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3 Responses to *Chief Tidwell has spent too much time in D.C.: Robin Stanley’s response to the Chief’s Evergreen interview

  1. Dawn wiksten says:

    Yasher Koah! ! Well done Robin Stanley! ! Well done. . still say we load up the charred remains of the burned out forests on logging trucks, each can be labeled with where they came from on the trucks, drive em to DC and dump them on the capital steps! !

  2. macmcconnell says:

    “New species listings and new bad press take a terrible toll on agency morale. When we stop the same timber sale three or four times running, the timber planners … feel like their careers are being mocked and destroyed — and they are. So they become much more willing to play by our rules. … Psychological warfare is a very underappreciated aspect of environmental campaigning.” K. Suckling, Executive Director, Center for Biological Diversity.
    “The Sierra Club support[s] protecting all federal publicly owned lands in the United States and advocate[s] an end to all commercial logging on these lands.” Adopted in the Sierra Club Annual Election, April 20, 1996.

    These quotes reveal precisely the unreality of the Chief’s contention that “public trust” will eliminate litigation. As the op-ed points out, while 99% of the public may support a collaborative project, the unconvinced 1% can (and will) bring suit.

    But the Chief is not a naif. With a career of dealing with a contentious public he must know full well that his position has no substance. A person highly placed in the Forest Service once told me that in the Washington office, politics is everything. The position of Chief requires political acumen more than it does professional integrity I suspect that the Chief feels he can accomplish more in the long run by supporting the Administration’s position, and keeping his job, than than he can by telling the truth on his issue.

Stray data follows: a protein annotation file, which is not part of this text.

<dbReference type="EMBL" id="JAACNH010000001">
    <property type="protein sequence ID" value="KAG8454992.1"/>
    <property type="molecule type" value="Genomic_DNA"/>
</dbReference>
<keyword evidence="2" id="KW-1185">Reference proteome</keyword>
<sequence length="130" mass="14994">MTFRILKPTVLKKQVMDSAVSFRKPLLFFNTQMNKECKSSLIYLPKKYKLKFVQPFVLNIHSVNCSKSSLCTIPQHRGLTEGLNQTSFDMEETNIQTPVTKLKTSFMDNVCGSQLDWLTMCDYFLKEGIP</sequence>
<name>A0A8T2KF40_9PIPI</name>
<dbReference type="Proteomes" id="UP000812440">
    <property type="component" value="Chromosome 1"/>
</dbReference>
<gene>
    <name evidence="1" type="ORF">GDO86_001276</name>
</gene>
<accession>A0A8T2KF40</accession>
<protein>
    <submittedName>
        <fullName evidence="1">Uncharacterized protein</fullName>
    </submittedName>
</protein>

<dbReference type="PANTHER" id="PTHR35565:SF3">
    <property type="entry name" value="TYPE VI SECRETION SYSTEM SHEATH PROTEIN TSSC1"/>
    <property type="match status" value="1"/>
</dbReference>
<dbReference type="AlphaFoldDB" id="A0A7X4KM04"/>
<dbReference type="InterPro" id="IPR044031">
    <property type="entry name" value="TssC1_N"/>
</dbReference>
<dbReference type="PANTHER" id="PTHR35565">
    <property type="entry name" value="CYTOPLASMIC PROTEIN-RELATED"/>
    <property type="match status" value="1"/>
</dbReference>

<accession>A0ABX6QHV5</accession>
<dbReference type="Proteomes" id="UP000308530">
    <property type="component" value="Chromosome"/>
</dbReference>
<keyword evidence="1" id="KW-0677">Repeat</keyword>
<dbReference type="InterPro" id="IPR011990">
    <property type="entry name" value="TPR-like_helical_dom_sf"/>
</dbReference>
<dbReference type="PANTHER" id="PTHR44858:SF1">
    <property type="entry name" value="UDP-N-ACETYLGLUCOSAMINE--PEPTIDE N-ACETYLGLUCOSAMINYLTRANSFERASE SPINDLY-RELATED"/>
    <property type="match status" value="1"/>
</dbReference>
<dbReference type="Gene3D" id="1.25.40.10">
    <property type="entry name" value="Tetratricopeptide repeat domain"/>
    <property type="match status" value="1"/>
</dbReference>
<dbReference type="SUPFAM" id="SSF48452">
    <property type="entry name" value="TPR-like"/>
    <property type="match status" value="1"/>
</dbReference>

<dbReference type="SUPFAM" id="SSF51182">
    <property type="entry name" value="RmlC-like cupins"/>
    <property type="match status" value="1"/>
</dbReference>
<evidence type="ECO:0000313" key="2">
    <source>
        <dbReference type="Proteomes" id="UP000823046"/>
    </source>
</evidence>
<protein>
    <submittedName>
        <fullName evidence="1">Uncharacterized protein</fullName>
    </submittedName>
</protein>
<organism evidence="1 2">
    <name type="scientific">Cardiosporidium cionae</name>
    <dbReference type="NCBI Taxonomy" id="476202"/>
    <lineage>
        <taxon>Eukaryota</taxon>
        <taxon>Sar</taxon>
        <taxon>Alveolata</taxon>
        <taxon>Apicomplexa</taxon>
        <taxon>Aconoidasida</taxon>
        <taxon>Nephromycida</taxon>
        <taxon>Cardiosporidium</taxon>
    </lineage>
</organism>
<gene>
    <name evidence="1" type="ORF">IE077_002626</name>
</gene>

3. chaparralian says:

    Fires do not happen unless the climate aligns the variables to allow the flames to burn. This is why the Inyo National Forest used to be called the asbestos forest. This is why the rain forests of the Pacific Northwest never used to burn. Fuel, be it grass, shrubs, trees, or houses, will not burn without supporting climatic conditions. Approaching wildfire risk by removing habitat is a losing proposition. It will grow back and burn again when the conditions line up to encourage the flames to run.

    Every large fire in the West has been preceded by long periods of drought, not “fuel” build-up. With climate change, drying will likely increase in areas that were once much wetter. The Forest Service Chief understands this. The scientific community understands this. Unfortunately, it does not serve the interests of the logging industry or those who only see trees as commodities.

    Regarding “sue-happy” environmentalists, in this country, citizens have a right to participate in government and redress grievances. That’s where the courts come in. They represent a key factor in democracy. Of course those on the losing side don’t see it this way, but positive social change has never been accomplished without citizen protests, followed by court victories. This is why we still have a few old-growth forests and wilderness areas not scarred by massive clear cuts and hydraulic mining.

    Our forests belong to all of us, not just those who see them a profit centers. You can try to convince people that your economic interests are really altruistic, but in the end, truth eventually prevails. Nature functioned quite well before we arrived to “manage it.” The public is slowly beginning to realize that is where we need to return.